There’s a lot of debate these days concerning the merits of curated instances of Kubernetes. On the one hand, a curated instance isolates organizations from raw bits being distributed by the Cloud Native Computing Foundation (CNCF) that might not be ready for prime-time deployment in the enterprise. On the other hand, that curation process delays access to the latest innovations being added every quarter.
Decidedly favoring access to innovation over caution, Nirmata is now making available a multi-tenant instance of Kubernetes that can deployed in an on-premises IT environment. Previously, the company made a multi-tenant instance available only as a managed service hosted on a public cloud. Now IT operations teams have the option of managing instances themselves or relying on Nirmata to manage Kubernetes in the cloud or on-premises on their behalf.
Ritesh Patel, vice president of product for Nirmata, says a multi-tenant platform for Kubernetes is critical because different application development teams are likely to want to be running different versions at any given time. The Nirmata approaches enables all those instances of Kubernetes to be managed centrally regardless of what version is being employed, says Patel. IT operations teams then can also elect to integrate local instances within to the context of a larger framework spanning everything from monitoring and continuous integration/continuous delivery (CI/CD) frameworks to cybersecurity architectures.
Nirmata also makes available a service catalog on top its platform as part of what Patel describes as a more applications-centric approach to providing a container-as-a-service (CaaS) environment based on Kubernetes, designed with the needs of an IT operations team in mind. Nirmata also makes available a discovery capability that enables IT operations teams to discover instances running on, for example, an Amazon Web Services (AWS) or Microsoft Azure public cloud.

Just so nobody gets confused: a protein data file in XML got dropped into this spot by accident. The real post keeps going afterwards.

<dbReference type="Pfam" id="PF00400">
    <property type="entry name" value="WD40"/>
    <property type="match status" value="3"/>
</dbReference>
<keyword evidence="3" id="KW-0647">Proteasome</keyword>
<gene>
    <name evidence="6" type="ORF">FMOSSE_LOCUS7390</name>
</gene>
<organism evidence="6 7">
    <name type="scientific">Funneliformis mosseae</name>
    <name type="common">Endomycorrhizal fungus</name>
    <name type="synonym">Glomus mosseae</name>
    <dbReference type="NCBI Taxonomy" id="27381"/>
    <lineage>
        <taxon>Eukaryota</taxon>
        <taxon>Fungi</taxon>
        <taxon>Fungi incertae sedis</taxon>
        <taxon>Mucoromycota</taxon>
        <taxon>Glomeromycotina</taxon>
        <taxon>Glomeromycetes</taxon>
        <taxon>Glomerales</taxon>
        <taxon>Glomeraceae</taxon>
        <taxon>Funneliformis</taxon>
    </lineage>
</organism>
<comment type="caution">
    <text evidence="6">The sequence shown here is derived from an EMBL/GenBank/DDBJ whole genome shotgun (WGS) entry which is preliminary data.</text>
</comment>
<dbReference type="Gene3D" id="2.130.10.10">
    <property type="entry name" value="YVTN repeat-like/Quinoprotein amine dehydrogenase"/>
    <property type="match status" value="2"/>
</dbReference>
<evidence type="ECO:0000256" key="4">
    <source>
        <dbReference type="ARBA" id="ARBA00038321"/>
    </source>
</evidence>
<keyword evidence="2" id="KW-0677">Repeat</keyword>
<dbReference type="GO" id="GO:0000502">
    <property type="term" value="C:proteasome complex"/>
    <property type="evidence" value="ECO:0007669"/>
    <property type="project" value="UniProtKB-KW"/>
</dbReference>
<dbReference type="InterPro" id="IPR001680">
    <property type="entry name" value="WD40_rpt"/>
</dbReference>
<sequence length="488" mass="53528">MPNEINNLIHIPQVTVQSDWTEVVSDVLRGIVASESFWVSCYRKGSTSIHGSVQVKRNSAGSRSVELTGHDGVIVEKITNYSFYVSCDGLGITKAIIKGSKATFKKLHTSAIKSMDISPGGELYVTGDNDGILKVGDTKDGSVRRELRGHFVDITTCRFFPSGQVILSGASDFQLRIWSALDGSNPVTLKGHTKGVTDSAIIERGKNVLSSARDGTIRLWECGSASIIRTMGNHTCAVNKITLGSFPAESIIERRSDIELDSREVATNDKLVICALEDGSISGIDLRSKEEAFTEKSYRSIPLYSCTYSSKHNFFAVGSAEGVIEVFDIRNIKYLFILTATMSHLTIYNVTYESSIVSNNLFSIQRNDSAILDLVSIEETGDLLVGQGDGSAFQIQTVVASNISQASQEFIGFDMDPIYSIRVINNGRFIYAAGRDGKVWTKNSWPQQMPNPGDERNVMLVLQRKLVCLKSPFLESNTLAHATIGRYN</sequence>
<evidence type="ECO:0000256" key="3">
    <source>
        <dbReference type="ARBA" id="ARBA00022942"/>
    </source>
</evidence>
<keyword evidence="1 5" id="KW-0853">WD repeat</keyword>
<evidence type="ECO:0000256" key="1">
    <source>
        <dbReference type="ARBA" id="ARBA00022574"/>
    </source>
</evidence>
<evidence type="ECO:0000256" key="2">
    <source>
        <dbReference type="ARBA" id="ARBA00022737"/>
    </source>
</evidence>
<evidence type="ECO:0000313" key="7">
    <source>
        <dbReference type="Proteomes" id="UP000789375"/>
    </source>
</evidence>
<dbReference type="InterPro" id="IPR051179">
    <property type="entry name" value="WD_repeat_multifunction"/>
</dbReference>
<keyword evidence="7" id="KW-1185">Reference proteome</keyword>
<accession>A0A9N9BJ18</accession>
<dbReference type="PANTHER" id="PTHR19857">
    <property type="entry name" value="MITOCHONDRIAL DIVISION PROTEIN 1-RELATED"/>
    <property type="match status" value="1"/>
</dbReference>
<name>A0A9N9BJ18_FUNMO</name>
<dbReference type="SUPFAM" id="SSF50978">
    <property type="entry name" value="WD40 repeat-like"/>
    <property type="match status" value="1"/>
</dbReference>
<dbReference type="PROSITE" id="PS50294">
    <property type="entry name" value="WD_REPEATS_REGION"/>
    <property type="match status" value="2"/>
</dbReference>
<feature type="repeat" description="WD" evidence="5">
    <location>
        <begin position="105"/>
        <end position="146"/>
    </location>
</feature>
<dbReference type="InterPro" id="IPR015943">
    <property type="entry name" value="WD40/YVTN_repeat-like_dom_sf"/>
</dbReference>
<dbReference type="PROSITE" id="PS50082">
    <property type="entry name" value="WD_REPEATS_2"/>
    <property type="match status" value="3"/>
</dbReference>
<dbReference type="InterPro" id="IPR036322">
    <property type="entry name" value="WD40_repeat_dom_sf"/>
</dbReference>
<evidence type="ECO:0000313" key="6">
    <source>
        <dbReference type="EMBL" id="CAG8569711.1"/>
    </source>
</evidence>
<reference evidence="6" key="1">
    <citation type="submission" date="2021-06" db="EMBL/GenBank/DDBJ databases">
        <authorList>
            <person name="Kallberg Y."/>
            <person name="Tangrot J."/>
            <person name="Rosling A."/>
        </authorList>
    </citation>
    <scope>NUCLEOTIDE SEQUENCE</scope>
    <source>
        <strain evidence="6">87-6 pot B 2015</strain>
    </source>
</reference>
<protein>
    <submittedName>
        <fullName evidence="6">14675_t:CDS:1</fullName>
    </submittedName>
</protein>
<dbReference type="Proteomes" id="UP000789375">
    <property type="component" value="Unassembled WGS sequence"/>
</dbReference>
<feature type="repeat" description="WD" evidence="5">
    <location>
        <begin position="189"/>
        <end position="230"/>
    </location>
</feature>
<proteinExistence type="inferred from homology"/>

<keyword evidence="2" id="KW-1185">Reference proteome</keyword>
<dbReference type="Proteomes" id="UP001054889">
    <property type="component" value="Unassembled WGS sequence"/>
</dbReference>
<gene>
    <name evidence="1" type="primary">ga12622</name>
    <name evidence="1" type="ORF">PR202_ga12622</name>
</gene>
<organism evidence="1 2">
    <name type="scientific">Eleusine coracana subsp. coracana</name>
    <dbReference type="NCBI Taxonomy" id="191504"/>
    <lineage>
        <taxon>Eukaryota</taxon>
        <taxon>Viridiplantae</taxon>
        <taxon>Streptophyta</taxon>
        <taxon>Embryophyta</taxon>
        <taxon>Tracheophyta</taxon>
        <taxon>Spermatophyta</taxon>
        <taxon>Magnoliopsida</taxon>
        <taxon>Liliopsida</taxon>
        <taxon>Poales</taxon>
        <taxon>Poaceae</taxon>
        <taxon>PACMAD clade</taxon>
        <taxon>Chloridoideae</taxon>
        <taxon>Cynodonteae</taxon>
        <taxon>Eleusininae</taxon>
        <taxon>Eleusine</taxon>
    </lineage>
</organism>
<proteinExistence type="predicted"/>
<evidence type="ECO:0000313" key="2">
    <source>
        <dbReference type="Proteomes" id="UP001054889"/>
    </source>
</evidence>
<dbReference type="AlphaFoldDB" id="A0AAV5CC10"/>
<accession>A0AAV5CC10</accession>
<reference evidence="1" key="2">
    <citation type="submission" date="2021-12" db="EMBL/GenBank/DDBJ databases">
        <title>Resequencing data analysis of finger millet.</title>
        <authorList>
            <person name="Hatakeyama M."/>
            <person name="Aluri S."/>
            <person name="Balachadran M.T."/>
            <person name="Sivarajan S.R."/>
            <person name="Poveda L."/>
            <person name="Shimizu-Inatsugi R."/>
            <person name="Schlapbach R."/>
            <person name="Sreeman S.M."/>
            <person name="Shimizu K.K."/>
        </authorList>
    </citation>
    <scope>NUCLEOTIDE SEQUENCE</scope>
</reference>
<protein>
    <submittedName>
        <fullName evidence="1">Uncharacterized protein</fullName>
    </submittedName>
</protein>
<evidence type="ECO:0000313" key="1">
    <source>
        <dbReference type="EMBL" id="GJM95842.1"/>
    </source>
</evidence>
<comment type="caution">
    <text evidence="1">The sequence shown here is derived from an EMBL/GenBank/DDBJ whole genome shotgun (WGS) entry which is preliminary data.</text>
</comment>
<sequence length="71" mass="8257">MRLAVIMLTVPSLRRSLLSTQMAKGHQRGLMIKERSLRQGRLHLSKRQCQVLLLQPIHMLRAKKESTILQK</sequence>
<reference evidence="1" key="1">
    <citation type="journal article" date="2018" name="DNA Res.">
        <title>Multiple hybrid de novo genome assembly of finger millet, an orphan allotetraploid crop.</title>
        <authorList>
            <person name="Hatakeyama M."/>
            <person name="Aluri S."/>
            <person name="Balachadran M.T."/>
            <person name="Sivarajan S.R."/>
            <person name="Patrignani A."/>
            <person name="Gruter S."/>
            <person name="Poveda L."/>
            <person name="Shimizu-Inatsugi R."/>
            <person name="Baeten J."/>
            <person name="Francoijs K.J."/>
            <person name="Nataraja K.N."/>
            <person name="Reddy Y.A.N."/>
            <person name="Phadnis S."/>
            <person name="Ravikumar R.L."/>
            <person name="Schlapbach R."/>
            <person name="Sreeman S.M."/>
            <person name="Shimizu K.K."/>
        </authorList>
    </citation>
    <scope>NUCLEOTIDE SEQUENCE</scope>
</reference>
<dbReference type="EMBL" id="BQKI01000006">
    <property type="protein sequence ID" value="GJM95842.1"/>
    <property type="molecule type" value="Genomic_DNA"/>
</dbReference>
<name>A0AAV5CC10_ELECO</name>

Those capabilities will be required to enable IT organizations to employ Kubernetes as a foundation from any hybrid or multi-cloud computing strategy they may wish to employ, given the highly portable nature of containerized applications running on Kubernetes clusters, adds Patel.
It may be a while before organizations fully realize the hybrid cloud capabilities afforded by Kubernetes. But as IT organizations become more comfortable with containers, many of them are starting to realize how much control over the underlying computing platform it provides. There are still often proprietary hooks to storage and networking services that come embedded in public cloud services. But overall, it’s much easier to move a containerized application between instances of a Kubernetes cluster than it is to, for example, refactor an application running on virtual machines from VMware to run on virtual machines from AWS.
In the meantime, Patel says it’s clear Kubernetes is emerging as a de facto standard at the expense of rival container orchestration platforms such as Docker Swarm or the open source Mesos project. The challenge now is to put a framework in place that makes managing multiple instances as simple as possible.